In June 2012, the US state department offered $3m (£1.9m; 2.5m euros) for information leading to his capture.

Somali army has been fighting al Shabab



Somalia: UN ‘outraged’ by deadly terrorist car bomb attack in Mogadishu


UN News Service

Somalia: UN ‘outraged’ by deadly terrorist car bomb attack in Mogadishu

A street scene in Mogadishu, the Somali capital. Photo: AU-UN IST/Stuart Price

 The United Nations Security Council and Secretary-General expressed outrage today over an Al-Shabaab terrorist attack in Mogadishu this morning that damaged a convoy of UN vehicles and killed and injured several Somali bystanders and security personnel.

“There can be no justification for terrorism or such attacks,” the UN chief said in a statement issued by his spokesman. The Secretary-General also reaffirmed the UN’s strong commitment to working with the people and Government of Somalia to help rebuild peace and prosperity for all Somalis.

In a statement to the press issued later in the day, the members of the Security Council strongly condemned the attack, reaffirming that terrorism in all its forms and manifestations constitutes one of the most serious threats to international peace and security, and that any acts of terrorism are criminal and unjustifiable regardless of their motivation, wherever and whenever and by whomsoever committed.

The Council also reiterated its determination to combat all forms of terrorism, underlining the need to bring perpetrators, organizers, financiers and sponsors of such reprehensible acts of terrorism to justice. Underlining their support and gratitude to all UN staff in Somalia, they also reiterated that this or any other attack by Al Shabaab would not dent their resolve to support the people of Somalia

According to the UN Assistance Mission in Somalia (UNSOM), no staff were injured in the attack, which took place at approximately 9:40 am, and investigations into the bombing continue, with no group as yet claiming responsibility.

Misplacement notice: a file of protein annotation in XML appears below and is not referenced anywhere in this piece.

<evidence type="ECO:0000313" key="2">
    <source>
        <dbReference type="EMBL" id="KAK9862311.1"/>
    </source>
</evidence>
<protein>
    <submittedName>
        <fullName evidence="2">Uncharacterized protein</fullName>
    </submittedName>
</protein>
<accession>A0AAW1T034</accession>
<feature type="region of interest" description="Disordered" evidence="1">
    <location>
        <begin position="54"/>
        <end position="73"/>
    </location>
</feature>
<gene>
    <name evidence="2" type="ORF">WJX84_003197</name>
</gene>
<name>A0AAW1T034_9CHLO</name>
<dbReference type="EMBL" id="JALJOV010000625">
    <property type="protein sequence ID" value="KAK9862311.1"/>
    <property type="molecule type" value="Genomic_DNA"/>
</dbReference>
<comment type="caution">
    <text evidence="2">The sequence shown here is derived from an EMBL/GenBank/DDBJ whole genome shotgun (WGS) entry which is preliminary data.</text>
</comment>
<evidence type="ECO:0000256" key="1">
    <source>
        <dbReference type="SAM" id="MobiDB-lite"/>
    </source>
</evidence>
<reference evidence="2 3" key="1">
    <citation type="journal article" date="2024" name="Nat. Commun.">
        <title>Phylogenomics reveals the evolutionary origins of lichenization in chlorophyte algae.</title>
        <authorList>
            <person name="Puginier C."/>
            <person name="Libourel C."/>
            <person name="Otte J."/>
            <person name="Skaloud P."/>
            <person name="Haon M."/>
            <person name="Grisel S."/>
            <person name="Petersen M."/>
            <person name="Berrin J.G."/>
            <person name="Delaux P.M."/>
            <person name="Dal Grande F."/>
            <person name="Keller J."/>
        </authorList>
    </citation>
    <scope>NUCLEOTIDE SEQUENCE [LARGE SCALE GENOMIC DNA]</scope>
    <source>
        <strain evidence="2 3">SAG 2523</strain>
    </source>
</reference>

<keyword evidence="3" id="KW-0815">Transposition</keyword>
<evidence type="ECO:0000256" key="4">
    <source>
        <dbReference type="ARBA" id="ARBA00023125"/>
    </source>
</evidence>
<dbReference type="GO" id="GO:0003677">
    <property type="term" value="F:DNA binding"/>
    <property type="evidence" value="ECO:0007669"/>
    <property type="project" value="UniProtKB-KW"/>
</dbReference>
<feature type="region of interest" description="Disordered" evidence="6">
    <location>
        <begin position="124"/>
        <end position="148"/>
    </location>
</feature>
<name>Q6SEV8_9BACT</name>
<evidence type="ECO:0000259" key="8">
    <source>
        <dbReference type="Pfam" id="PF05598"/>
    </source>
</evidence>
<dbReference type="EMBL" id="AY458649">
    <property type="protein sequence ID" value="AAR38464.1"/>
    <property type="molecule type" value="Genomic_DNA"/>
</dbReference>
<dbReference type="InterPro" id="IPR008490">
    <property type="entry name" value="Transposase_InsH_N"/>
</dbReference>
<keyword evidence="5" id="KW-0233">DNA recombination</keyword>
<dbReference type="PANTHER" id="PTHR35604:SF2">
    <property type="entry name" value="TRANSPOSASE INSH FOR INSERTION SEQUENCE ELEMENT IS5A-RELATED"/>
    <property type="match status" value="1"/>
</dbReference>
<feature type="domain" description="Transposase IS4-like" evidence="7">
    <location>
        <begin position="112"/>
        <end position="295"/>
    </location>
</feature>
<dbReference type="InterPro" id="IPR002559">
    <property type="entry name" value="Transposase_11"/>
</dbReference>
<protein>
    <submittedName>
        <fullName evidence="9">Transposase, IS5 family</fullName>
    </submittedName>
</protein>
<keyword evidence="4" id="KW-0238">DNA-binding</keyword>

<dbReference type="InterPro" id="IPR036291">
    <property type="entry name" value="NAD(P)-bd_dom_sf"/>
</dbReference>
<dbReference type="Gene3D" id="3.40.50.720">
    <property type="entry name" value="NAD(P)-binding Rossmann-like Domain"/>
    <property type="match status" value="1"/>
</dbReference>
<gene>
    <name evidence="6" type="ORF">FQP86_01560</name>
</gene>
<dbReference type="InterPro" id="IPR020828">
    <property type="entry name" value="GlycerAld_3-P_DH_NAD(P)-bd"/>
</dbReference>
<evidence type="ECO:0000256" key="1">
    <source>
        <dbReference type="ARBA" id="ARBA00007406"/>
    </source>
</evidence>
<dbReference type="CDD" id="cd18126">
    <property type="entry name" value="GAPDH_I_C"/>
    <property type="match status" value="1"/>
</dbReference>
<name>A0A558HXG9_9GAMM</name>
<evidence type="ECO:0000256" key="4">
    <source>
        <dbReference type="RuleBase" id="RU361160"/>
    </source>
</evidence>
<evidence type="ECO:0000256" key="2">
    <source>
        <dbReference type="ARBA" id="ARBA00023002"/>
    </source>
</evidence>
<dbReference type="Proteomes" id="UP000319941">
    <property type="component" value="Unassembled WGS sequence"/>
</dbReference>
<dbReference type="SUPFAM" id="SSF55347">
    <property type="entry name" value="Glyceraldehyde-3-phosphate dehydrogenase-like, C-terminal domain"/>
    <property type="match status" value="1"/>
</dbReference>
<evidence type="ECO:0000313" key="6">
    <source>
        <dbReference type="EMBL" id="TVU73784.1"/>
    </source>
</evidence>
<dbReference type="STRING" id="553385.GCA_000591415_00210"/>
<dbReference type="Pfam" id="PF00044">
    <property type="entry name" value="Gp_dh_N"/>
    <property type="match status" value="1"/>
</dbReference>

In other news from Somalia, Special Representative of the UN Secretary-General for Somalia, Nicholas Kay, welcomed the inauguration of Sharif Hassan Sheikh Adan as the head of the newly formed Interim South West Administration.

Somalia – major bomb attack at Mogadishu airport


Somalia bomb: Several killed near airport

mogadishu blast 3 december 2014The airport has been targeted by al-Shabab bomb attacks in the past

Several people have been killed in a suicide car bomb blast next to a UN convoy in Somalia, police say.

The bomber drove between the convoy and its security escort near the airport in the capital, Mogadishu, police said.

The United Nations and the British and Italian embassy compounds are based in the nearby area.

No group has claimed responsibility but the al-Shabab militant group, linked to al-Qaeda, has often carried out bomb attacks.

“The explosion was very big and there is smoke all around the area. I can hardly see people lying on the ground, either dead or wounded,” witness Shamso Idle told AFP news agency.

The blast comes a day after al-Shabab militants killed 36 non-Muslim quarry workers in Kenya near the northern town of Mandera.

The blamed the involvement of Kenyan forces in Somalia “and their ongoing atrocities therein, such as the recent air strikes on Muslims”.

Somalia – Al Shabab weakened but not defeated


Somalia: Victories Over Al Shabab Are Not Bringing Peace

Photo: Phil Moore/IRIN

AMISON convoy

African Union and Somali soldiers are continuing to drive back the Islamist militia al-Shabab. Nevertheless, a durable peace is still not in sight in this country torn apart by decades of civil war.